The pink on the map shows areas that were rated least desirable among lenders. | Courtesy of Louisville Forward

Louisville Forward, the city’s economic development arm, on Tuesday unveiled an interactive map that explores how redlining in the past continues to impact Louisville neighborhoods today.

The map was created as part of an effort to draw attention to present-day redlining tactics as well as the negative effects of past redlining. Redlining, which dates back to 1933, is a form of discrimination in which lending agencies deny financial services to people living in certain neighborhoods or businesses charge higher rates for services.

The pink portions of the 1938 map, above, are labeled “fourth grade” and represent areas in which lenders were “discouraged, hesitant, reluctant to lend,” said Jeana Dunlap, director of the Office of Redevelopment Strategies.

The interactive map, created by urban planner Joshua Poe, looks at the 1938 redlining map and shows a correlation between it and high rates of poverty and mortgage denials and low property values.

“Think about where you live or areas you are familiar with and how these comparisons play out,” Dunlap said, adding that eventually the city also hopes to look at the correlation between redlining and public health and safety.

Some areas that were rated fourth grade in 1938 are doing well, such as Germantown, NuLu and Clifton/Irish Hill neighborhoods. Why are those neighborhoods doing better than others, she said, “I think we really have to do a deeper dive.”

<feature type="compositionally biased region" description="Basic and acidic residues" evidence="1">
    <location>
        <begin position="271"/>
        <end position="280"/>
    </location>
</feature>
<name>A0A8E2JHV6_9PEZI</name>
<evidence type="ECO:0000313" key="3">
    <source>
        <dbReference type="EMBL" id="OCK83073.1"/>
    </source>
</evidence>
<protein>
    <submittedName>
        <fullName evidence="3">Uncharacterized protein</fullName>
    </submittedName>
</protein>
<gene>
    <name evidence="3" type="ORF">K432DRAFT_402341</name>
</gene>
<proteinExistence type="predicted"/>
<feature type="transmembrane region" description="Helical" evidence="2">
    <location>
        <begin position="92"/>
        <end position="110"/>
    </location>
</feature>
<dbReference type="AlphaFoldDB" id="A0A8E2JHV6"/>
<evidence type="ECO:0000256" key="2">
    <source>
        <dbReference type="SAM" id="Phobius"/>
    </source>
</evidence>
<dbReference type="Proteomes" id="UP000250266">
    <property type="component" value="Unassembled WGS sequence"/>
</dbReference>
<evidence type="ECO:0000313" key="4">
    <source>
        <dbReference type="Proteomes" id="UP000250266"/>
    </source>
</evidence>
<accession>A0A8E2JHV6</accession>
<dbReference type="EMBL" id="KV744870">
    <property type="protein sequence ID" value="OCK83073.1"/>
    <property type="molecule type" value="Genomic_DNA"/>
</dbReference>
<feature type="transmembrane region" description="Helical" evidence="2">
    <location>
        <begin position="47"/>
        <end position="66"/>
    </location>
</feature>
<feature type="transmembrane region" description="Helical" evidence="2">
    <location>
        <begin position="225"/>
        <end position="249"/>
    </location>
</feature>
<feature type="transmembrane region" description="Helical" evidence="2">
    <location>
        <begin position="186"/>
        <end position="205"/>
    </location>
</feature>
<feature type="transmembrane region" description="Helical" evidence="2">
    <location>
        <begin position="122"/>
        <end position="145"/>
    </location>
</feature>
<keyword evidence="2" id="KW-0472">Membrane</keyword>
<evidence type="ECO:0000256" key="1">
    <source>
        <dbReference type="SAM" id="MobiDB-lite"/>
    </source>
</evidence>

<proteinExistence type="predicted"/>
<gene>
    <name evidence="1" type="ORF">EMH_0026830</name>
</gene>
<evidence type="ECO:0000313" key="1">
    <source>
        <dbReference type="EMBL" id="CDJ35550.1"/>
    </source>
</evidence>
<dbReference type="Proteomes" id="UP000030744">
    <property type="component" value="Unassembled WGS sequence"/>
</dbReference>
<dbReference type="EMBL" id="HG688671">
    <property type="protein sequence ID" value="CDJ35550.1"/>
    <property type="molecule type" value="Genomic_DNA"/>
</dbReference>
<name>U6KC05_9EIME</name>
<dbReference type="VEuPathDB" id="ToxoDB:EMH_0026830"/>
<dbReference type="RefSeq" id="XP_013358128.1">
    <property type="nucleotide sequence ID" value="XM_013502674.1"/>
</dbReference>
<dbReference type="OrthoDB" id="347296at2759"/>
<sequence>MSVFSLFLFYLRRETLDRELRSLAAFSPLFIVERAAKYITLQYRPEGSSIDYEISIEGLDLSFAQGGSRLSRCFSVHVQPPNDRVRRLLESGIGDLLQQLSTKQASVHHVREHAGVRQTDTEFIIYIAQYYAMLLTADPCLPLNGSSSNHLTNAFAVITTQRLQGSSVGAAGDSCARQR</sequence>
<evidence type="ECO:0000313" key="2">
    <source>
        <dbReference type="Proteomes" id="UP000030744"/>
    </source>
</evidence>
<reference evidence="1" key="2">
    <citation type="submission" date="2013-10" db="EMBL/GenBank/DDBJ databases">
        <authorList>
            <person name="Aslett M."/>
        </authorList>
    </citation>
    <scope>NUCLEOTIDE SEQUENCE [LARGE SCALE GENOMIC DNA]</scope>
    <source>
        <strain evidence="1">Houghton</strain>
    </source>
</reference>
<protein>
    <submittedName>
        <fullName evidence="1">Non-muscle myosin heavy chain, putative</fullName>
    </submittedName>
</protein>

That is the goal of community meetings the city plans to hold during the next few months, Dunlap said, to find out ways that people are being impacted by redlining and get feedback on how the city can help. The city also is seeking ambassadors to talk to residents in their community about redlining, which Dunlap noted can be a sensitive subject for some.

Cathy Hinko, executive director of the Metropolitan Housing Coalition, said that people don’t need to place blame on others or institutions but rather need to figure out how to roll back the effects of redlining.

“We don’t need to point fingers and say bad things. We just need to get past it.”

The meeting time and dates are as follows:

  • Feb. 23, 5:30 to 7 p.m. at the Louisville Urban League, 1535 W. Broadway
  • March 28, 5:30 to 7 p.m. at New Directions Housing Corp., 1000 E. Liberty St.
  • April 26, 5:30 to 7 p.m. at YouthBuild Louisville, 800 S. Preston St.

For more information about the redlining initiative, visit the Office of Redevelopment Strategies’ website.